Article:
What is lower back pain?
Lower back pain is back pain affecting the lumbar region of your spine, which is the area below your rib cage and above your pelvis and sacral bones. It is an extremely common condition and an estimated 60% of Indians have been affected by the condition at one point or another.
How is lower back pain classified?
Based on the duration of your pain, it can be either acute or chronic.
- Acute: Symptoms lasting for 3 months or lesser
- Chronic: Symptoms that go on for greater than 3 months
What are some causes of lower back pain?
The most common causes include –
- Strains and sprains
- Disc problems: These include-
– Herniated disc, where a part of the intervertebral disc bulges out and compresses the nerves in the surrounding region, leading to pain and discomfort
– Age-related degenerative disc disease
- Arthritis: Most commonly include –
– Ankylosing spondylitis
- Fractures: These can occur secondary to trauma, osteoporosis, spondylolysis etc.
- Congenital conditions: These include –
– Spina bifida
- Spondylolisthesis: The vertebra slips out of place and onto the one right below it
- Nerve and spinal cord problems such as sciatica, spinal stenosis, or infections of the spine like osteomyelitis, discitis or sacroiliitis, cauda equina syndrome etc.
- Other diseases such as –
– Tumours of the spine
– Endometriosis, a painful disorder where the tissue that is normally present inside the uterus grows abnormally in other areas
– Fibromyalgia, which is accompanied by pain and tenderness at specific points in the body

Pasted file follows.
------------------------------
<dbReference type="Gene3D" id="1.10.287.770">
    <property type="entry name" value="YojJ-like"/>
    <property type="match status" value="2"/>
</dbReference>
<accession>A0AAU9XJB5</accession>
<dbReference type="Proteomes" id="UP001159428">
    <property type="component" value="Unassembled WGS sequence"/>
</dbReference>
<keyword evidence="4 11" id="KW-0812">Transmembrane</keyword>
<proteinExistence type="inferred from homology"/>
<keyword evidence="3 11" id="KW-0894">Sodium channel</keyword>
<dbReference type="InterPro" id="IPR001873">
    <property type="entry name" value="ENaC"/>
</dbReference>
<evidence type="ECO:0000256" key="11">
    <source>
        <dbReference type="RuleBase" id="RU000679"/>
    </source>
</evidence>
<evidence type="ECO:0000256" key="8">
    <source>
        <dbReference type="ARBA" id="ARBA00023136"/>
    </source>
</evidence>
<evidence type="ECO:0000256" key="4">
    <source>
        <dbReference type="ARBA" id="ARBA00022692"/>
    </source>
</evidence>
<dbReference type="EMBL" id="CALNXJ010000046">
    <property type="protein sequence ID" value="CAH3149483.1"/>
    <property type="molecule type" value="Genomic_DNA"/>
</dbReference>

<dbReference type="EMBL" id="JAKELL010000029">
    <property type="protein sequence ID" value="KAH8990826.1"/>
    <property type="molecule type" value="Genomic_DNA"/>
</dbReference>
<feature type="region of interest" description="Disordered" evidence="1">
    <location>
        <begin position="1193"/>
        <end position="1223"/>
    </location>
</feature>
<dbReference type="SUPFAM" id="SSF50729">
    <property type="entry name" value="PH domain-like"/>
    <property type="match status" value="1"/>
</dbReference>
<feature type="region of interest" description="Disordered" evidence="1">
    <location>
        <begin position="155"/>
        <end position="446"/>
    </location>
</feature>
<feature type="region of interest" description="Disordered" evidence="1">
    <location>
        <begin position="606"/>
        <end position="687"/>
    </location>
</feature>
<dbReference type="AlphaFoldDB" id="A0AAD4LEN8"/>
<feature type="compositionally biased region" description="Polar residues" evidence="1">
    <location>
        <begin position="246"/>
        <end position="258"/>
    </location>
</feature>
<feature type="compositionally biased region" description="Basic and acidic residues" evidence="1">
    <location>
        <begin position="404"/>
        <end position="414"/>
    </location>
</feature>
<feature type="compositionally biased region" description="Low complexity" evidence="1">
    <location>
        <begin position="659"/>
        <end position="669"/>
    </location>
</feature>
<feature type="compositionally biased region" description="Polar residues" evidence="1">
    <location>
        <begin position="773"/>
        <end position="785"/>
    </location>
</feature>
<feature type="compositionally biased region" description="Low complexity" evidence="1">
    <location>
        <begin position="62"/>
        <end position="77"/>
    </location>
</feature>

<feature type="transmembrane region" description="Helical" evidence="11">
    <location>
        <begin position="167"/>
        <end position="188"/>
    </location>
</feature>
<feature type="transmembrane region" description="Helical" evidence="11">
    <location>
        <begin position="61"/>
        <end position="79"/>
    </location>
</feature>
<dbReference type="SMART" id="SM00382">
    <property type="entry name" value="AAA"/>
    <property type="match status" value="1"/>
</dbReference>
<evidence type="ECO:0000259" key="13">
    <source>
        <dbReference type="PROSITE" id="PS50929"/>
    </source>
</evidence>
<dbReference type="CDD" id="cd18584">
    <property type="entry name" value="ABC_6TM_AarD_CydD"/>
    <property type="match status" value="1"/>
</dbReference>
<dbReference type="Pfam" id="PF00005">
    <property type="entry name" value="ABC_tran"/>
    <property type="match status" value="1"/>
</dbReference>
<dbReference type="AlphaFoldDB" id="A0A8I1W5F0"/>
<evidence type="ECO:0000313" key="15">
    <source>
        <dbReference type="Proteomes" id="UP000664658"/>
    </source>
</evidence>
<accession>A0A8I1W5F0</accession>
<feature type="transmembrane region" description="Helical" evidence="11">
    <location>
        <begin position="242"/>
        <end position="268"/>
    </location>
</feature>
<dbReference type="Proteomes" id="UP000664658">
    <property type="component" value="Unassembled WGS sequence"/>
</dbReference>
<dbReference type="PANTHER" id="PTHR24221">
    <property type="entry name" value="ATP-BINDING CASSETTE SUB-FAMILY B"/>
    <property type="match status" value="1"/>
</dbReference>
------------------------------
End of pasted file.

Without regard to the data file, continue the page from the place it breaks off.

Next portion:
– Kidney stones
– Aortic aneurysm, an abnormal balloon-like swelling or bulge that develops in the aorta due to a weakening in its walls
Who is at a higher risk of developing lower back pain?
Some risk factors are –
- Age: Back pain increases with age due to age-related wear and tear of the intervertebral discs which starts after 30 years
- Weight: Overweight/obese people tend to carry extra weight that puts extra pressure on their joints and discs
- Overall activity: Inactive people or those with a sedentary lifestyle have a higher risk of back pain due to weakened abdominal muscles, which can lead to back strains and sprains
- Occupation: Jobs which require lifting heavy objects or excessive bending can increase the risk of a back injury
- Mental health illnesses: If you’re someone suffering from depression, anxiety, eating disorders etc., this can manifest as lower back pain as well
What are the symptoms that can accompany lower back pain?
Symptoms include –
- Pain which can be –
– Sudden or gradual
– Sharp or dull
– Worsen or get relieved in certain positions
– Radiate to other parts of the body
- Decreased range of motion
- Posture problems
- Muscle spasm
How is lower back pain diagnosed?
Your doctor asks you about the severity, duration and characteristics of your pain and conducts a physical exam to check for tenderness, swelling, deformity etc. Tests to confirm the diagnosis include –
- Imaging techniques such as –
– X-ray to see the alignment of your bones and detect any fractures or signs of arthritis
– CT or MRI scans which are useful to visualise a herniated disk or any kind of problems with bones, muscles, tissue, tendons, nerves, ligaments and blood vessels